National Institutes of Health (NIH) Director Elias A. Zerhouni, MD, has set his sights on increasing the pace of medical progress. So, with help from a team of 300 scientists, industry leaders, government officials and the public, he has mapped out a path of scientific discovery with the goal of giving scientists in the public sphere new tools for doing molecular-level research and translating discoveries into clinical applications.
The plan, first introduced in 2003 and known as the NIH Roadmap, provides an outline of 28 cross-institutional projects. Its details are still being fleshed out, but through it, Zerhouni seeks to bring together scientists from different disciplines to tackle obesity and other such knotty public health problems that result from multiple interacting factors, including behavioral ones.
For example, the roadmap calls for the creation of molecular libraries--publicly available repositories of information on small organic compounds and the proteins they bond with--that can aid the investigation of cellular-level molecular functioning. Meanwhile, other roadmap projects, such as a database of clinical research results--the National Electronic Clinical Trials and Research System (NECTAR)--are intended to speed those findings from the lab to medical application.
To achieve such goals, roadmap designers will need the help of behavioral scientists, says psychologist Alan Leshner, PhD, chief executive officer of the American Association for the Advancement of Science.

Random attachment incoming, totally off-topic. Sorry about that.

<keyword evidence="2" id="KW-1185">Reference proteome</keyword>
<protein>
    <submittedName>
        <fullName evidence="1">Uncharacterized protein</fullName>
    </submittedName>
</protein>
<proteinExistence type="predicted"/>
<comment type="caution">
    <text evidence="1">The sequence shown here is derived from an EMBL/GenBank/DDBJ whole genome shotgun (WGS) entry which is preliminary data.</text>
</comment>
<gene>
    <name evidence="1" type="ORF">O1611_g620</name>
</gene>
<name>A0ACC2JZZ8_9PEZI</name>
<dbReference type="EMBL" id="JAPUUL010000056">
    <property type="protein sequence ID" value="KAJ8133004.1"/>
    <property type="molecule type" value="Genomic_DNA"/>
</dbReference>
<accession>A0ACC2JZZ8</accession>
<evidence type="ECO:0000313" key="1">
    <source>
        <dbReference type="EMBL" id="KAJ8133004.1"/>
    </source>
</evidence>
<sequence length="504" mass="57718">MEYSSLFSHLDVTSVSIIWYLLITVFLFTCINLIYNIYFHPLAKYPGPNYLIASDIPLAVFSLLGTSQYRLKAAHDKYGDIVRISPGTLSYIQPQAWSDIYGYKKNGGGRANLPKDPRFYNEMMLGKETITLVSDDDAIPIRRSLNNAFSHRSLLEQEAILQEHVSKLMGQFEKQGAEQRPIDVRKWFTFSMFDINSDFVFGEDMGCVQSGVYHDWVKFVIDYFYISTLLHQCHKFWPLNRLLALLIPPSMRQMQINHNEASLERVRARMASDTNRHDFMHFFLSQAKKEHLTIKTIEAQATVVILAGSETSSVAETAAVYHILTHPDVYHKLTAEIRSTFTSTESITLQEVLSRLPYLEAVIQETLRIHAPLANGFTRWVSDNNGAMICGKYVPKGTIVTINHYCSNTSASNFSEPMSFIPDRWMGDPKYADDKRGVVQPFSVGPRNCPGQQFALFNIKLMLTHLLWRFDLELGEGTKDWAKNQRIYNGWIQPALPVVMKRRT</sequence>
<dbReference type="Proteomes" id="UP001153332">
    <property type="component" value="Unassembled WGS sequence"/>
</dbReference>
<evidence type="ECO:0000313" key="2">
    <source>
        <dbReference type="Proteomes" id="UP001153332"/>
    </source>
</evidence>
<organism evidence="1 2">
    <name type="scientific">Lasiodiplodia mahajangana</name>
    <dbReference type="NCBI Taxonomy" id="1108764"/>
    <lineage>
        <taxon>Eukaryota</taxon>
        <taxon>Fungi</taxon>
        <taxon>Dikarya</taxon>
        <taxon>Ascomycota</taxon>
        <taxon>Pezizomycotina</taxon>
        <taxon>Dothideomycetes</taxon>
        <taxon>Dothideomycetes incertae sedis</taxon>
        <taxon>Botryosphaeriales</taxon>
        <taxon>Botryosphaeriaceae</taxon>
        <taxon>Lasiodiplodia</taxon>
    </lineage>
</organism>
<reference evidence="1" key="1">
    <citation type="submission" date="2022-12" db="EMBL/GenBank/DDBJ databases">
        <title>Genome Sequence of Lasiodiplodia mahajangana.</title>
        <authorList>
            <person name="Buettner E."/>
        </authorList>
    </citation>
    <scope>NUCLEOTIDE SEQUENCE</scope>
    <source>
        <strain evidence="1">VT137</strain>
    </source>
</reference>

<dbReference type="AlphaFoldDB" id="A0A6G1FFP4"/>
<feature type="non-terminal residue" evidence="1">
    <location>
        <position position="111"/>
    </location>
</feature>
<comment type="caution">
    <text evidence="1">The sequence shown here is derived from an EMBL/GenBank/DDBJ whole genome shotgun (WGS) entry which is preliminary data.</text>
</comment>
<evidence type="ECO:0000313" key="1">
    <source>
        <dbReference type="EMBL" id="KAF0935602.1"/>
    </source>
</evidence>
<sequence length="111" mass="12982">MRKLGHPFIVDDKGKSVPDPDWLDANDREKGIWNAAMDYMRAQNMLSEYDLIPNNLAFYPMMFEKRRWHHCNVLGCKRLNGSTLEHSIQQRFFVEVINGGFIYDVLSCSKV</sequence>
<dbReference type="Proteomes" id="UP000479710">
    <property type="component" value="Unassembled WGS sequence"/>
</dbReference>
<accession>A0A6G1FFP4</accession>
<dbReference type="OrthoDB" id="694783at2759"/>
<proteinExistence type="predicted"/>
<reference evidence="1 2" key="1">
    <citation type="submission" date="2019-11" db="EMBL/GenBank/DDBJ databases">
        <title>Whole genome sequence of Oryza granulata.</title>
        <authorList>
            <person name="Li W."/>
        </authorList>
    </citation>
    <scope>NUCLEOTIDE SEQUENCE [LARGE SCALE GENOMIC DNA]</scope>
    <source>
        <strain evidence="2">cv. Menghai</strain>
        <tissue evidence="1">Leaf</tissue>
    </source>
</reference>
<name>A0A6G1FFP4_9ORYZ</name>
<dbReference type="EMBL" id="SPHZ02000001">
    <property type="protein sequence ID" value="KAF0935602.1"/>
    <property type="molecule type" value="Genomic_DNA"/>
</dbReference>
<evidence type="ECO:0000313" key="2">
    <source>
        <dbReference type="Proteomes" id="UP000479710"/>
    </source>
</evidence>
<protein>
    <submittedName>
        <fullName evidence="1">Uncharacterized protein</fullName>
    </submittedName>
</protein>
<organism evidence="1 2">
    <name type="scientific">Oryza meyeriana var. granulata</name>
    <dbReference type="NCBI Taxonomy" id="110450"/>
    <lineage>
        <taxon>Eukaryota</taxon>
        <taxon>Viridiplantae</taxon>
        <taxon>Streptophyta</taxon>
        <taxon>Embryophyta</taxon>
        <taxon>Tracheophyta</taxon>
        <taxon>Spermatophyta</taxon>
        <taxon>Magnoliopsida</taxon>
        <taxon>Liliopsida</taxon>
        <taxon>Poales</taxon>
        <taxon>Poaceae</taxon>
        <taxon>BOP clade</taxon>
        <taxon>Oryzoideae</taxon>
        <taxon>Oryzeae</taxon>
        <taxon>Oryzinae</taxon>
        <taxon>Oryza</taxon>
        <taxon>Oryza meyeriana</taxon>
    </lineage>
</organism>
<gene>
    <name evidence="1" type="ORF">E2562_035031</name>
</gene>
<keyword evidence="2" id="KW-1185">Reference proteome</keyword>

"Psychologists do all kinds of research, all the way from the molecular level to the whole person and up to group interactions," he says. "All of this research informs our understanding of how disease processes work."
According to Leshner and other roadmap observers, certain project initiatives may provide particular opportunities for psychologists to contribute.
By cataloging millions of small organic compounds and how they interact with proteins found in the body, NIH plans to create a powerful toolbox for scientists, including neuroscientists who do behavioral research at the molecular or cellular level, says psychologist Steve Foote, PhD, director of the division of neuroscience and basic behavioral science at the National Institute of Mental Health (NIMH).
These small molecules then can be used as probes, which when injected into the body of a rat, for instance, will turn on or off certain proteins. Then, psychologists can observe that protein's role in animal brain function and behavior--and infer the role of the genes that control that protein's production, Foote explains.
Additionally, says Bryan Roth, MD, PhD, a psychiatry and biochemistry professor at Case Western Reserve University Medical School, scientists can also employ small molecules as imaging probes. On introduction into the body, some molecules will bind to specific receptor sites in the brain and elsewhere in the body. A positron-emission tomography scan could then locate the molecules and, by association, the targeted receptors. This would allow scientists to investigate abnormalities in the relative abundance and placement of receptors in people with particular disorders, such as schizophrenia, or look for changes after an intervention, such as therapy.
But first, millions of such molecules must be compiled, catalogued and tested to determine how they interact with proteins. "It's a brute force process, and it isn't interesting to watch," says Roth.
Luckily, the mechanics of the process have been largely automated, with robots and computers able to screen the molecules at a breakneck pace, adds Foote. And the NIH is already vetting proposals to get started.
Clinical research database